When I discovered the tools of manifestation, I put them to use to create the life I wanted. In each step forward, I cleared my beliefs. I walked my talk.  And now… I have an abundance of clients, a plentiful supply of students for my courses, an ideal, growing relationship with my partner, and a flow of financial abundance.

It wasn’t an instant process. There are teachers who promise instant manifestation, but if something is too good to be true, it probably is.  Real abundance takes deep inner study and steady physical effort sustained over a long period of time.  Bringing your dream into reality doesn’t happen overnight. To build a cathedral, it used to take many generations.  Today, with modern technology, it still takes more than a year. Anything great takes time and effort to create.

In the personal realm of thought and imagination (your “inner-verse”), instant manifestation is actually possible. Huge inspiring visions can be created in just a moment, but that’s just the first step in a long journey.  You have to wrestle a good idea down to the ground, condensing it and shaping it to reality, which is precise and unforgiving.  The BeliefCloset Process works within this realm, so you can actually eliminate an old negative belief permanently, and virtually instantly.  When you make that kind of change, it echoes out into the rest of your life.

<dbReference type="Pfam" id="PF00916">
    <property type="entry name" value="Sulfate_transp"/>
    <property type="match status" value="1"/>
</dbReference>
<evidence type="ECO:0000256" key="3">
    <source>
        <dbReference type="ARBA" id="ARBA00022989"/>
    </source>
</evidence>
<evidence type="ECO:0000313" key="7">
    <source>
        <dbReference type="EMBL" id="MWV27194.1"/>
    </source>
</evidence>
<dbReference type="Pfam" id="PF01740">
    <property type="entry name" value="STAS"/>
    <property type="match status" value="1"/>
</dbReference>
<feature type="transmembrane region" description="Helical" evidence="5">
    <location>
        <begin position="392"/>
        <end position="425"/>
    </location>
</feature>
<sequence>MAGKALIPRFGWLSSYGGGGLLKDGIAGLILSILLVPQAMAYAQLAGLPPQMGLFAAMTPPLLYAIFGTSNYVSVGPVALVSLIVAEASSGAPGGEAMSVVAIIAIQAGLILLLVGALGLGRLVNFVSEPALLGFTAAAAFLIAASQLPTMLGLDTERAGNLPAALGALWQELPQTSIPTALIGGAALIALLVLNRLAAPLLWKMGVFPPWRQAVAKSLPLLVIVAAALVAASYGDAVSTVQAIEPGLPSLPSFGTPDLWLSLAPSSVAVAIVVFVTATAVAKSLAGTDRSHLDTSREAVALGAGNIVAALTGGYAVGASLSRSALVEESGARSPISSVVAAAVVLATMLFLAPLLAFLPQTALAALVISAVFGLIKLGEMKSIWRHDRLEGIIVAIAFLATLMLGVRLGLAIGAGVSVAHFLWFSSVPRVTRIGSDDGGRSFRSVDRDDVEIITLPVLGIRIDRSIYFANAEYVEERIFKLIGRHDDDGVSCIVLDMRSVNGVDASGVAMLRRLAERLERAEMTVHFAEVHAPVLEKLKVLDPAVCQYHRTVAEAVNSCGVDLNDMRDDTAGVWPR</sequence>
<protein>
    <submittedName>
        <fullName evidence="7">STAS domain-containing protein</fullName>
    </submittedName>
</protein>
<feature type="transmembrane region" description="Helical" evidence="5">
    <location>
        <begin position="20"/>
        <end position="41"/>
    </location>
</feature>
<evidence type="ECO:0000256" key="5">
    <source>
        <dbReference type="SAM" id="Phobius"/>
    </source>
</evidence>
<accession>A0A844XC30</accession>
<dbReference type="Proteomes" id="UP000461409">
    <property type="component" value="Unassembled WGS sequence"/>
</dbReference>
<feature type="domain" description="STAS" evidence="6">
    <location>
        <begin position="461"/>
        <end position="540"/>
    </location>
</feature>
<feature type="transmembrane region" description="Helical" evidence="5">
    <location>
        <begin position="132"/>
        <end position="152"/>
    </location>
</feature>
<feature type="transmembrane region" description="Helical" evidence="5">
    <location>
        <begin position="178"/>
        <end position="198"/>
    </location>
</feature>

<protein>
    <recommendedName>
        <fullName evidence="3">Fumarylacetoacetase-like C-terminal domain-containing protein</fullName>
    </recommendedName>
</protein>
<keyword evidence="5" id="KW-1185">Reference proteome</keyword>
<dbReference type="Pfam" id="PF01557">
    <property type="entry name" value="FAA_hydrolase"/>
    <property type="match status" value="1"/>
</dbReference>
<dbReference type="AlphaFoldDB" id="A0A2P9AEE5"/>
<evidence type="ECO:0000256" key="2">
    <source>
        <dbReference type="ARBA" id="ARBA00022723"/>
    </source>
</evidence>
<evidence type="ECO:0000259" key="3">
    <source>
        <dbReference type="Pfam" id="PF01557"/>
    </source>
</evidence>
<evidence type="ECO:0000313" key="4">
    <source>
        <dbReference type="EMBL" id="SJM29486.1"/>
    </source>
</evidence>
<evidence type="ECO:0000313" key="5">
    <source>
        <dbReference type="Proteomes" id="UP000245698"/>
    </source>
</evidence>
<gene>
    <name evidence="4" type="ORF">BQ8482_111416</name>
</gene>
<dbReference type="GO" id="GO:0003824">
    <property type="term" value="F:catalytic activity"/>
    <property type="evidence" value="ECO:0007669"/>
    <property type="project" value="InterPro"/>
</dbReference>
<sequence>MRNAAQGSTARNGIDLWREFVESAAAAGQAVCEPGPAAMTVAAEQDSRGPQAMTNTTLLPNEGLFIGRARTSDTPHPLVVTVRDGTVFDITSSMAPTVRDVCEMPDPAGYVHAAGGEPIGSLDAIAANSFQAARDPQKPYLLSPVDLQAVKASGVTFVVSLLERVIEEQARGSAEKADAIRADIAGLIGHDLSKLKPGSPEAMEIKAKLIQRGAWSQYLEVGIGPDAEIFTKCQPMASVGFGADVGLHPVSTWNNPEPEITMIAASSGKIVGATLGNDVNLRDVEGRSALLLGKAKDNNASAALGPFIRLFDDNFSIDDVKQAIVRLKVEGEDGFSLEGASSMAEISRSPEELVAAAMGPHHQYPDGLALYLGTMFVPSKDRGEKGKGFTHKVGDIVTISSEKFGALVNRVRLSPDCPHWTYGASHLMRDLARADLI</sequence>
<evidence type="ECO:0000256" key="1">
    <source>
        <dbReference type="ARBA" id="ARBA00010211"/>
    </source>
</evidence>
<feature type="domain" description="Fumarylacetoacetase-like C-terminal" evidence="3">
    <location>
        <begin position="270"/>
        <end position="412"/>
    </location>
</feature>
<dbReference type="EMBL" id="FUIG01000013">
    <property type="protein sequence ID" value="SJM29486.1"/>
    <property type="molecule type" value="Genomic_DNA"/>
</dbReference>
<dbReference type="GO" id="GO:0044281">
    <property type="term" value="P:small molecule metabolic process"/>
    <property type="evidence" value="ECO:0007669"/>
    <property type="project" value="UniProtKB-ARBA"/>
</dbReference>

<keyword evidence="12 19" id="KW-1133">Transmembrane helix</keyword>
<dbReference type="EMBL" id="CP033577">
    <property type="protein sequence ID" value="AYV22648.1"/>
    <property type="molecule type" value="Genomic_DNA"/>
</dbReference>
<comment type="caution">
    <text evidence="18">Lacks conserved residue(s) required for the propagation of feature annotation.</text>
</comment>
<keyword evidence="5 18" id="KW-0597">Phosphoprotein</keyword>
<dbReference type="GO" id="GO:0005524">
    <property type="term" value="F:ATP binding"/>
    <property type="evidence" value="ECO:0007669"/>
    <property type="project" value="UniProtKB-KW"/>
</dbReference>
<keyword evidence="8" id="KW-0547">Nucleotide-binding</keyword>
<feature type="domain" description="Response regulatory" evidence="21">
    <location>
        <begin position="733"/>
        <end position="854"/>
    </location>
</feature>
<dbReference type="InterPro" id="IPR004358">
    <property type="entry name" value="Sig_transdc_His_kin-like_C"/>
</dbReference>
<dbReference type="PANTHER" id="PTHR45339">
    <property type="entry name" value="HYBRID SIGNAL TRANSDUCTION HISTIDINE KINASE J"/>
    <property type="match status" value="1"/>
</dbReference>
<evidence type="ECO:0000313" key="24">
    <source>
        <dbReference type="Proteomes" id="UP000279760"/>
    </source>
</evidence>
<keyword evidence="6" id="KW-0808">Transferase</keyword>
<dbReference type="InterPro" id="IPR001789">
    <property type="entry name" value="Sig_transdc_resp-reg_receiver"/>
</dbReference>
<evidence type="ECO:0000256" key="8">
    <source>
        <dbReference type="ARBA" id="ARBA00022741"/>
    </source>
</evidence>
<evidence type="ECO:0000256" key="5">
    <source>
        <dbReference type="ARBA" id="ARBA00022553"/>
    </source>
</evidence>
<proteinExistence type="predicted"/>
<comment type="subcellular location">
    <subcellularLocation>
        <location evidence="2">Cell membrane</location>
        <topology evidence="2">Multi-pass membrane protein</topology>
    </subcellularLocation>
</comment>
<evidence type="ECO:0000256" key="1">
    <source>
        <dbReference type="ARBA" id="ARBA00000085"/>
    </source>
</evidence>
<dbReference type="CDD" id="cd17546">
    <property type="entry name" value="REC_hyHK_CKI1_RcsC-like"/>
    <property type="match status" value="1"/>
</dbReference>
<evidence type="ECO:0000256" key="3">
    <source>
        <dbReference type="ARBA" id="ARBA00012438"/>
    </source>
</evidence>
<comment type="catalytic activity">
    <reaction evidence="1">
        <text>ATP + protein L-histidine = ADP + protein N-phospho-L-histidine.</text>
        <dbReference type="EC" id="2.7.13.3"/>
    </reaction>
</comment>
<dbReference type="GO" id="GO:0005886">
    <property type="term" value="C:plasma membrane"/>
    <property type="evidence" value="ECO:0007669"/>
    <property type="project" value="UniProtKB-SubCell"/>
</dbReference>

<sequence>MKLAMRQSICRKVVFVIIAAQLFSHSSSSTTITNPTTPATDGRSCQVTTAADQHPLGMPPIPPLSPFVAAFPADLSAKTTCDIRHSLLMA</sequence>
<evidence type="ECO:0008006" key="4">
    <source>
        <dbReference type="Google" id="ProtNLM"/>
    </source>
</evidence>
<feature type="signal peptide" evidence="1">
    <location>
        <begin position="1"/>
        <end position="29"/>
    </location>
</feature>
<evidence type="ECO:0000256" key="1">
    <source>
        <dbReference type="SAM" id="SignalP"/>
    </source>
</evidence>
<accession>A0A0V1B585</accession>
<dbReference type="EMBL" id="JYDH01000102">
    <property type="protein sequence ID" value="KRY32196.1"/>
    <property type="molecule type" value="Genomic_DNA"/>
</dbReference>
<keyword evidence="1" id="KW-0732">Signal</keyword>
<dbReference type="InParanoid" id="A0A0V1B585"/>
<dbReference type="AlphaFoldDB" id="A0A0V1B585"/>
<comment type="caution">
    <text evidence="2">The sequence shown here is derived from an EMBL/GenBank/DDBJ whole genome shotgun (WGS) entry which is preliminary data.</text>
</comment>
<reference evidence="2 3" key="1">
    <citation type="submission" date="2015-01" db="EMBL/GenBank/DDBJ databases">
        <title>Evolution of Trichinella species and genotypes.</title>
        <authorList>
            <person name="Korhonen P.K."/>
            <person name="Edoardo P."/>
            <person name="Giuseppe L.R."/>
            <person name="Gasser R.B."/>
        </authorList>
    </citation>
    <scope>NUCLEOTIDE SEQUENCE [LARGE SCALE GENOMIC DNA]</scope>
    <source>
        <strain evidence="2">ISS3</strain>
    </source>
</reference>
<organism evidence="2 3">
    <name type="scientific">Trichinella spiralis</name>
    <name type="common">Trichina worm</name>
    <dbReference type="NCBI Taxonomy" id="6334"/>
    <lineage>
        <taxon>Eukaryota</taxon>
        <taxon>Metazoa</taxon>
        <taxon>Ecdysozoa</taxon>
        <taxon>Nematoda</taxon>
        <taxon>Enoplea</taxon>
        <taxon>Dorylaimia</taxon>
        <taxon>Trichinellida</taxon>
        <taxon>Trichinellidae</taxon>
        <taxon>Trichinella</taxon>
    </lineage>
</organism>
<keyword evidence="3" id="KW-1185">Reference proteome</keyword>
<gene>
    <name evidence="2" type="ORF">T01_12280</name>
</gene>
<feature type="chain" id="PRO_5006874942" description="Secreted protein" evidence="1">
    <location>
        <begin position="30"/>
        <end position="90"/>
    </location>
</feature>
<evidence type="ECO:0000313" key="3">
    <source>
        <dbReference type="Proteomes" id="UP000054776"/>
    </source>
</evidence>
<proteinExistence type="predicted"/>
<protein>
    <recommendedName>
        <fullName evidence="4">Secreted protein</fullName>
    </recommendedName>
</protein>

Your inner-verse exists within a larger universe, the “social-verse,” the realm of you and me.  In the “we” world of relationships, creation doesn’t happen by thought, intention, or inspiration alone. It happens through social conventions and interactions, through the media of communication, negotiation, and exchange.

For example, I can envision a perfect sculpture in my mind, with exquisite detail and elegant design. But in order to bring it into the real world, I need to buy a block of marble from the quarry. I have to talk with people about my needs. I have to enroll others in its creation.  I purchase a block of marble for money, a medium of exchange in the social universe.

The social-verse rests inside the physical Universe, where the laws of physics, chemistry, and biology hold sway.  I can’t create matter, but I can use what’s already been created.  Social niceties don’t matter to a block of stone. To create in the physical universe, I have to truck it to my studio, and begin to shape it by cutting, joining, and decorating it. I use physical muscles, energy, and tools to bring the mental image in my mind into manifestation.